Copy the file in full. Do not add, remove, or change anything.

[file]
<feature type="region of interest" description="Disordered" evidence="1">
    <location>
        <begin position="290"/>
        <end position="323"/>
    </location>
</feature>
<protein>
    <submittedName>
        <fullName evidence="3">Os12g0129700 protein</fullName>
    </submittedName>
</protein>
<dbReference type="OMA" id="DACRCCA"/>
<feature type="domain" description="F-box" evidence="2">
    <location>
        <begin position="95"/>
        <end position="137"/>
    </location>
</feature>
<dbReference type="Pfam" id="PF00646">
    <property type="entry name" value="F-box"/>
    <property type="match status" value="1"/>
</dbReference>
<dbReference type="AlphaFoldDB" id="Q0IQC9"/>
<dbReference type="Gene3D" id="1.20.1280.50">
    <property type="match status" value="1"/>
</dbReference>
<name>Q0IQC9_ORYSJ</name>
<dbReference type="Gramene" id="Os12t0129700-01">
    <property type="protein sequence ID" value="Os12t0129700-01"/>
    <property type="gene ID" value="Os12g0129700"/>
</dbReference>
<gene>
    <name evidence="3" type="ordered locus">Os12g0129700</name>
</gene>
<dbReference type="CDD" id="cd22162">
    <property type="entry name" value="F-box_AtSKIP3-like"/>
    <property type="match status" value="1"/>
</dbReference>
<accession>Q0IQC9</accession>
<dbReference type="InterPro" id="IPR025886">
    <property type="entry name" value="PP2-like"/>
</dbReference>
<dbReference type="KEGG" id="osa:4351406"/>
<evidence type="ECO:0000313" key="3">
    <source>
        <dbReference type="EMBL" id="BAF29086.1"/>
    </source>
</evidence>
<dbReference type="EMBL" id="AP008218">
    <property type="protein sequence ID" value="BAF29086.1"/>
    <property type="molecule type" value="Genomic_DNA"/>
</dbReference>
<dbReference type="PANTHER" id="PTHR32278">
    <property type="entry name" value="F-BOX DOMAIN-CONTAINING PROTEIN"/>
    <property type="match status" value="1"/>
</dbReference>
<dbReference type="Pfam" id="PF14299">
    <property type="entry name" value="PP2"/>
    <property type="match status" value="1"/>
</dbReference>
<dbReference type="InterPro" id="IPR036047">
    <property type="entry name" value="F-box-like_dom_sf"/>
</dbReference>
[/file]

<feature type="region of interest" description="Disordered" evidence="1">
    <location>
        <begin position="290"/>
        <end position="323"/>
    </location>
</feature>
<protein>
    <submittedName>
        <fullName evidence="3">Os12g0129700 protein</fullName>
    </submittedName>
</protein>
<dbReference type="OMA" id="DACRCCA"/>
<feature type="domain" description="F-box" evidence="2">
    <location>
        <begin position="95"/>
        <end position="137"/>
    </location>
</feature>
<dbReference type="Pfam" id="PF00646">
    <property type="entry name" value="F-box"/>
    <property type="match status" value="1"/>
</dbReference>
<dbReference type="AlphaFoldDB" id="Q0IQC9"/>
<dbReference type="Gene3D" id="1.20.1280.50">
    <property type="match status" value="1"/>
</dbReference>
<name>Q0IQC9_ORYSJ</name>
<dbReference type="Gramene" id="Os12t0129700-01">
    <property type="protein sequence ID" value="Os12t0129700-01"/>
    <property type="gene ID" value="Os12g0129700"/>
</dbReference>
<gene>
    <name evidence="3" type="ordered locus">Os12g0129700</name>
</gene>
<dbReference type="CDD" id="cd22162">
    <property type="entry name" value="F-box_AtSKIP3-like"/>
    <property type="match status" value="1"/>
</dbReference>
<accession>Q0IQC9</accession>
<dbReference type="InterPro" id="IPR025886">
    <property type="entry name" value="PP2-like"/>
</dbReference>
<dbReference type="KEGG" id="osa:4351406"/>
<evidence type="ECO:0000313" key="3">
    <source>
        <dbReference type="EMBL" id="BAF29086.1"/>
    </source>
</evidence>
<dbReference type="EMBL" id="AP008218">
    <property type="protein sequence ID" value="BAF29086.1"/>
    <property type="molecule type" value="Genomic_DNA"/>
</dbReference>
<dbReference type="PANTHER" id="PTHR32278">
    <property type="entry name" value="F-BOX DOMAIN-CONTAINING PROTEIN"/>
    <property type="match status" value="1"/>
</dbReference>
<dbReference type="Pfam" id="PF14299">
    <property type="entry name" value="PP2"/>
    <property type="match status" value="1"/>
</dbReference>
<dbReference type="InterPro" id="IPR036047">
    <property type="entry name" value="F-box-like_dom_sf"/>
</dbReference>